Complexity, Evolution and Learning
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A paradigm shift in economics is taking place. In traditional, neoclassical economics a representative agent who behaves perfectly rational has been the main working hypothesis and mathematical analysis of simple tractable models its main focus. A problem with this approach is that it requires unrealistically strong assumptions about individual behaviour, such as perfect knowledge and information about the economy and extremely high computational abilities to do what is optimal. An advantage of the neoclassical research programme, partly explaining its success, is that rationality imposed through optimizing behaviour and model consistent expectations enforces strong discipline on the modelling framework leaving no room for market psychology and unpredictable, irrational behaviour.
An alternative complexity view is now emerging, based on interaction of many heterogeneous agents, whose behaviour is only boundedly rational. In this new behavioural agent-based approach, computer simulation models are the main modelling framework. An advantage is that it becomes possible to describe in detail individual behaviour at the micro level based on realistic assumptions. The Santa Fe conference proceedings Anderson et al. (1988) and Arthur et al. (1997a) contain many contributions within the complexity view. The recent Handbook of computational economics (Tesfatsion and Judd 2006) contains many chapters describing the state of the art of agent-based economics. There is however still an important problem with the bounded rationality research programme: it leaves too many degrees of freedom. There is only one way (or perhaps a few ways) one can be right, but there are many ways one can be wrong. To turn the alternative view into a successful research programme, one has to “tame the wilderness of bounded rationality”.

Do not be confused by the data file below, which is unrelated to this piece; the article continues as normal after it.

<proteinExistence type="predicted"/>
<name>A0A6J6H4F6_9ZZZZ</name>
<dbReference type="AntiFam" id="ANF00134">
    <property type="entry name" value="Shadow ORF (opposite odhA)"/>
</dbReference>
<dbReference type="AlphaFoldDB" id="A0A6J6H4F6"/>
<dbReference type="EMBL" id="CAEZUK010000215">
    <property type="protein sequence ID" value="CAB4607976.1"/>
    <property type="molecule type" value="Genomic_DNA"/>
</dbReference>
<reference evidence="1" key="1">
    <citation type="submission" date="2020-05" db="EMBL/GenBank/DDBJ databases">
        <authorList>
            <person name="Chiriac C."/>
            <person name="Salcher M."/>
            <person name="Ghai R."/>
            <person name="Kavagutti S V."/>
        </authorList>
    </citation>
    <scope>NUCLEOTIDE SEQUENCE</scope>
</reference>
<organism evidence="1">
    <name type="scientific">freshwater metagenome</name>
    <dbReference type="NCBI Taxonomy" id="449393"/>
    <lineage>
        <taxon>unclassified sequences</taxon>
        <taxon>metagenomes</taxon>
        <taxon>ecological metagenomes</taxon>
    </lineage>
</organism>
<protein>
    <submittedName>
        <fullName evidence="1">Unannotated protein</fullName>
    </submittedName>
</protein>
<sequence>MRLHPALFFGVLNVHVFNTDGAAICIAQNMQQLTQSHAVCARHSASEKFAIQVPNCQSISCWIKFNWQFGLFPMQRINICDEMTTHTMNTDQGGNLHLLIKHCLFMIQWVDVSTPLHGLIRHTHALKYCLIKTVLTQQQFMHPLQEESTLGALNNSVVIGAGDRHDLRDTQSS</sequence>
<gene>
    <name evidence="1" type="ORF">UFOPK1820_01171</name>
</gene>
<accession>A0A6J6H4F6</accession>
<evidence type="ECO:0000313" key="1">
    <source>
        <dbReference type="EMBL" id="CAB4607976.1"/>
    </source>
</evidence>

KeywordsAsset Price Risky Asset Asset Price Model Market Clearing Price Individual Forecast
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